Lyso-Gb1 Biomarker May Be Useful for Monitoring Disease Activity in Children, Study Suggests

Lyso-Gb1 Biomarker May Be Useful for Monitoring Disease Activity in Children, Study Suggests

Glucosylsphingosine (lyso-Gb1) seems to be a useful biomarker for monitoring disease activity in children with Gaucher disease, helping physicians determine when enzyme replacement therapy should be initiated, a study suggests.

The study, “Glucosylsphingosine (lyso-Gb1) as a Biomarker for Monitoring Treated and Untreated Children with Gaucher Disease,” was published in the International Journal of Molecular Sciences.

Gaucher disease, the most common genetic lysosomal storage disorder (a type of metabolic disease), is caused by a deficiency in the enzyme β-glucocerebrosidase, due to a mutation in the GBA gene.

β-glucocerebrosidase is responsible for degradation of a compound called glucosylceramide. Patients experience an accumulation of these lipids, which is toxic to cells.

The disease most commonly affects children and teenagers, with almost half of all cases being diagnosed in children before age 10.

The standard of care for Gaucher disease in children has been early intervention with enzyme replacement therapy (ERT). This has led to significant improvements in disease-related symptoms, and a reduction in complications.

In the past, Gaucher was only diagnosed after children presented with symptoms. However, the extensive use of genetic screening now allows doctors to diagnose the disease in many children who don’t yet have symptoms.

In these circumstances, it is important to determine whether ERT should be given and, if so, when it should be initiated. ERT is unnecessary in children who won’t develop any symptoms for many years. However, conversely, other children may develop complications that could have been avoided by early initiation of ERT.

One of the ways to determine which children should be treated is by monitoring the presence of certain biomarkers.

Glucosylsphingosine (lyso-Gb1), a proprietary biomarker developed by Centogene, is a modified form of glucosylceramide. It also is degraded by β-glucocerebrosidase, and thus accumulates in Gaucher patients. Lyso-Gb1 has been shown to be a highly sensitive and specific biomarker for diagnosis and monitoring of adults with Gaucher disease.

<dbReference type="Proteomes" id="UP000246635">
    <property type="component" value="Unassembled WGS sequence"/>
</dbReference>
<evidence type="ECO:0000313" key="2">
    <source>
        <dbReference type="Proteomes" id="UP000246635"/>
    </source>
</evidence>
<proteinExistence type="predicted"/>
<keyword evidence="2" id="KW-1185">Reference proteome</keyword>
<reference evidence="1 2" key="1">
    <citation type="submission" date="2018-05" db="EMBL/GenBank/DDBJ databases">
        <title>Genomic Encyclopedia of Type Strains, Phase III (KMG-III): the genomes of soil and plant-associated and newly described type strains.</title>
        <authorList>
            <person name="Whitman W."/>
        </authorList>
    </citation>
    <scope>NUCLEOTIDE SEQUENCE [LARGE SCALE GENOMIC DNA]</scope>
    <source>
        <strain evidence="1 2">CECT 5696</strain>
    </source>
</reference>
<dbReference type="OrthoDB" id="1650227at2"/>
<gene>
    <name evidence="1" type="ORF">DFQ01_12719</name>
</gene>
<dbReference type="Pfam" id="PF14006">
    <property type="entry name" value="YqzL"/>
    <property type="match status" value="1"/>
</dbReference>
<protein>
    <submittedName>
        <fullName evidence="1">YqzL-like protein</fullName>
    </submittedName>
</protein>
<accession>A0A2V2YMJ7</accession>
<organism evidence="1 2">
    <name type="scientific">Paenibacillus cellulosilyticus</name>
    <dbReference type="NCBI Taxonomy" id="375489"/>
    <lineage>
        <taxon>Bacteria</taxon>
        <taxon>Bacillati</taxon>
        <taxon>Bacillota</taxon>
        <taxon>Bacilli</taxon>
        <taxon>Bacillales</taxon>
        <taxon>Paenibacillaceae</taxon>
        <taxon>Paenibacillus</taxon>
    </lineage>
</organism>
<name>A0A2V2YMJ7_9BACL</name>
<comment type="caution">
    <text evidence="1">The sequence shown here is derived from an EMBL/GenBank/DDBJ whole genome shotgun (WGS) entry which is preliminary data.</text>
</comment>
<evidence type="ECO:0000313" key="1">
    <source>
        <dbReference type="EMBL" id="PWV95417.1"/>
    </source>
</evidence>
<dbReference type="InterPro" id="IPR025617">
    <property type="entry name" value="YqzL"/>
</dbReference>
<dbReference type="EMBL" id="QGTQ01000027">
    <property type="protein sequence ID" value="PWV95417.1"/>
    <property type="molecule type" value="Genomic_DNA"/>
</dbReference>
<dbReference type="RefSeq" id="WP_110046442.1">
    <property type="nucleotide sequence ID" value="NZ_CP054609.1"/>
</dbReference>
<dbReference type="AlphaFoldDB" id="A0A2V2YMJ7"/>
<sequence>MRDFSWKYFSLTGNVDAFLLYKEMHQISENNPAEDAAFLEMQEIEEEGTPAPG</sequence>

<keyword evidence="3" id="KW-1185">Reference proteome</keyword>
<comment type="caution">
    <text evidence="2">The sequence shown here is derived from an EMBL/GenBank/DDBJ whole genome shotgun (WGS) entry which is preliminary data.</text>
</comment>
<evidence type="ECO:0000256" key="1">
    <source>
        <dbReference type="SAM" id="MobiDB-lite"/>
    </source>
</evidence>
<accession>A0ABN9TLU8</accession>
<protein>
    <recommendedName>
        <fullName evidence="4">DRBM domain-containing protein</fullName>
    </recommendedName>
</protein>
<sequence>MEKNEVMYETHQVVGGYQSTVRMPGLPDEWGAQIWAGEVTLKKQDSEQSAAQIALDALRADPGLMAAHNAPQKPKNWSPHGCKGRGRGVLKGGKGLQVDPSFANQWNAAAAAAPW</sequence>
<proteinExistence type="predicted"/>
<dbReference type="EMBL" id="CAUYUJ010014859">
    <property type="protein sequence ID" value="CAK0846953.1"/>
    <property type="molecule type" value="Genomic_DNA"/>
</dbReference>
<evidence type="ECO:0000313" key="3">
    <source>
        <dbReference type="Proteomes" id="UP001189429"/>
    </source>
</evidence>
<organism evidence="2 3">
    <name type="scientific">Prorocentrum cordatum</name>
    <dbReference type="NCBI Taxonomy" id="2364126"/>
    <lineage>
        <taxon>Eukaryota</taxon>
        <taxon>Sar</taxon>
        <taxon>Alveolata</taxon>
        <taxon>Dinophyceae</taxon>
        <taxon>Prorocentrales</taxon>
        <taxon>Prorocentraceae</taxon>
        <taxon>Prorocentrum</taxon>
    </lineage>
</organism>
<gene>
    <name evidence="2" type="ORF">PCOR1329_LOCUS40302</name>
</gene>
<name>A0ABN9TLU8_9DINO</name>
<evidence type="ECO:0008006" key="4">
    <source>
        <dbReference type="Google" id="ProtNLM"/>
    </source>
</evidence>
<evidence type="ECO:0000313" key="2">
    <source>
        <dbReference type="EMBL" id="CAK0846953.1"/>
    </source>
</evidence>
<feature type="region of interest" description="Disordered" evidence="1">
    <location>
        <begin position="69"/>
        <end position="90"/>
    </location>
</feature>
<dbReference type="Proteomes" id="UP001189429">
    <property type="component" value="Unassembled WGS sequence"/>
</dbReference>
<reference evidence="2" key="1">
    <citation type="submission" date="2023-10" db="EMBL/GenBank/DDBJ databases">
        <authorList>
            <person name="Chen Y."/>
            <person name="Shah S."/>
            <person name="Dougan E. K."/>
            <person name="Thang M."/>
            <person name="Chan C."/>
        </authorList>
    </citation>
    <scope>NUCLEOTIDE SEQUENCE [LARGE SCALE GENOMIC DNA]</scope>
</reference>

However, its use as a biomarker in children has not yet been investigated.

Therefore, researchers explored the role of lyso-Gb1 for monitoring disease status in a group of 81 treated and untreated children with the disease. Among them, 35 patients had mild type 1 Gaucher disease (GD1), 34 had severe GD1, and 12 had type 3 disease (GD3).

Most children (87%) who had either severe GD1 or GD3 received ERT, while only 6% of children with mild GD1 received the same treatment.

Researchers conducted lyso-Gb1 measurements using dried blood spot samples taken at each clinic visit. They found that lyso-Gb1 levels were significantly lower in children with mild GD1 compared with severe GD1. However, there were no significant differences between children with mild GD1 and GD3.

In untreated children, lyso-Gb1 inversely correlated with platelet counts, and increased by almost half during follow-up, particularly in young children. In treated children, lyso-Gb1 correlated with hemoglobin levels, and decreased in 57% of patients who were not receiving treatment at first examination.

For those on ERT at first examination, 56% had their lyso-Gb1 levels decrease during follow-up. Eight of these children had their levels rise — which researchers attributed to lack of treatment compliance and weight gain.

“The correlations found between lyso-Gb1 levels and disease severity as well as the changes in levels with and without therapy support the importance of using this biomarker in monitoring children with GD [Gaucher disease], both untreated and treated, for the need to start treatment and to follow the response to therapy, respectively,” the researchers said.

“The progressive increase in lyso-Gb1 levels in untreated GD children suggests that these patients should receive enzyme replacement therapy,” Ari Zimran, MD, a highly recognized expert on Gaucher disease and contributing author of the study, said in a press release.

“This international study has demonstrated a correlation between lyso-Gb1 levels and disease severity among children suffering from Gaucher Disease, and the importance of using this biomarker in monitoring treated and untreated children,” said Zimran, of the Shaare Zedek Medical Center at Hebrew University in Jerusalem,

“We strongly recommend including lyso-GB1 in the routine follow-up of all children with GD and a progressive increment in lyso-Gb1 should lead to consideration of ERT in untreated children or to a dose increase in treated children,” the investigators concluded.

Iqra holds a MSc in Cellular and Molecular Medicine from the University of Ottawa in Ottawa, Canada. She also holds a BSc in Life Sciences from Queen’s University in Kingston, Canada. Currently, she is completing a PhD in Laboratory Medicine and Pathobiology from the University of Toronto in Toronto, Canada. Her research has ranged from across various disease areas including Alzheimer’s disease, myelodysplastic syndrome, bleeding disorders and rare pediatric brain tumors.
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Iqra holds a MSc in Cellular and Molecular Medicine from the University of Ottawa in Ottawa, Canada. She also holds a BSc in Life Sciences from Queen’s University in Kingston, Canada. Currently, she is completing a PhD in Laboratory Medicine and Pathobiology from the University of Toronto in Toronto, Canada. Her research has ranged from across various disease areas including Alzheimer’s disease, myelodysplastic syndrome, bleeding disorders and rare pediatric brain tumors.
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